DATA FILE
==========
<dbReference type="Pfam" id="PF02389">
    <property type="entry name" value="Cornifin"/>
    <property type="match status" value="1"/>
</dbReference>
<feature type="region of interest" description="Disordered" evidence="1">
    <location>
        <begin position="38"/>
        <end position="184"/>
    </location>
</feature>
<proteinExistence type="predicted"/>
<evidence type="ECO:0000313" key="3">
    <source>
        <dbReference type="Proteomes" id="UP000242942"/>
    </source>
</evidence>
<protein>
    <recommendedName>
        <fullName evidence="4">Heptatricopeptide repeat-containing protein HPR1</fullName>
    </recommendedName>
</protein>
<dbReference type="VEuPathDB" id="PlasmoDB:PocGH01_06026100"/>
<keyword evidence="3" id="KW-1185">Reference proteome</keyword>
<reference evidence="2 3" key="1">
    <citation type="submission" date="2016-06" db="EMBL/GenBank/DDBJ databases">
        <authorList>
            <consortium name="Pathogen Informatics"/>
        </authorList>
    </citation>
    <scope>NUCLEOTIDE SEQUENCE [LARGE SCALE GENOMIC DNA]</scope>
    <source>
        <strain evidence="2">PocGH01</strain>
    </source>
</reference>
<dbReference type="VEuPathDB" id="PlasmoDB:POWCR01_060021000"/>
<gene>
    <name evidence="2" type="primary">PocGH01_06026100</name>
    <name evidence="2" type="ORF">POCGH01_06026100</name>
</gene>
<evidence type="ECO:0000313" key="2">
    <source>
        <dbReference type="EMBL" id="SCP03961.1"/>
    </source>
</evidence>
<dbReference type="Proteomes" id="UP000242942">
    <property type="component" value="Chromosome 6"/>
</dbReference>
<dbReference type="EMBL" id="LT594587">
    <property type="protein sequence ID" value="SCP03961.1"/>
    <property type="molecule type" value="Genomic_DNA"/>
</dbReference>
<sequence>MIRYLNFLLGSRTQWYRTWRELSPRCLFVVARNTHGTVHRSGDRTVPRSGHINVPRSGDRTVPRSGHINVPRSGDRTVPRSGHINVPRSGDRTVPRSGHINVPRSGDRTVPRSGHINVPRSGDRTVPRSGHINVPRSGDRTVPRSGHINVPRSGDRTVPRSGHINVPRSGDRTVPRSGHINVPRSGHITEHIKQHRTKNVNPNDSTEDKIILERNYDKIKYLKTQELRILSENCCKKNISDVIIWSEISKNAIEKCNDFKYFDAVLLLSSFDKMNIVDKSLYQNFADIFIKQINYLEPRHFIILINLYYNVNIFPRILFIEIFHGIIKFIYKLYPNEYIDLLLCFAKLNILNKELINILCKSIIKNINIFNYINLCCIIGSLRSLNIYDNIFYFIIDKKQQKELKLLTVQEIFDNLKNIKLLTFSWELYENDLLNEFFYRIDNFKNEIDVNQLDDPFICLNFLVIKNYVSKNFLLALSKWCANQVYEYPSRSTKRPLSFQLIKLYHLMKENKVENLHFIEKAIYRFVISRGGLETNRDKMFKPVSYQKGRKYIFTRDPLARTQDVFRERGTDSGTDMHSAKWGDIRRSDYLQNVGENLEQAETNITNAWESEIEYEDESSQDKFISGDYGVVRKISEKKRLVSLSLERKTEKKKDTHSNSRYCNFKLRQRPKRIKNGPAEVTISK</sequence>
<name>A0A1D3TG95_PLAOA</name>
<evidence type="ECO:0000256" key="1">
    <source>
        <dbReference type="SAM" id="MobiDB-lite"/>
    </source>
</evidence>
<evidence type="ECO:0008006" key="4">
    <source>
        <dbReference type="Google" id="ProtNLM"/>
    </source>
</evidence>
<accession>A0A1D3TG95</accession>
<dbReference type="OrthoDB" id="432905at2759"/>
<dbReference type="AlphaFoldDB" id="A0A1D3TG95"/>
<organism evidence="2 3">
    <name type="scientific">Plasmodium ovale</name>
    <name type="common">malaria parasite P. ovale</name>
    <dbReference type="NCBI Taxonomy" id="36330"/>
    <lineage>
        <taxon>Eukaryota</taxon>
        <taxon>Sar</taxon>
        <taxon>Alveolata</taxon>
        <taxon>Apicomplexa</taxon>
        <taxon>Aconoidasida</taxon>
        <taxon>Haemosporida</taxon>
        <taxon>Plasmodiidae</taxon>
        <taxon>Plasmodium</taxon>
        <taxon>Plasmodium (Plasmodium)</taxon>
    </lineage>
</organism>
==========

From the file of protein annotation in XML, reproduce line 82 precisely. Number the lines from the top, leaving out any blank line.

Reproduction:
</organism>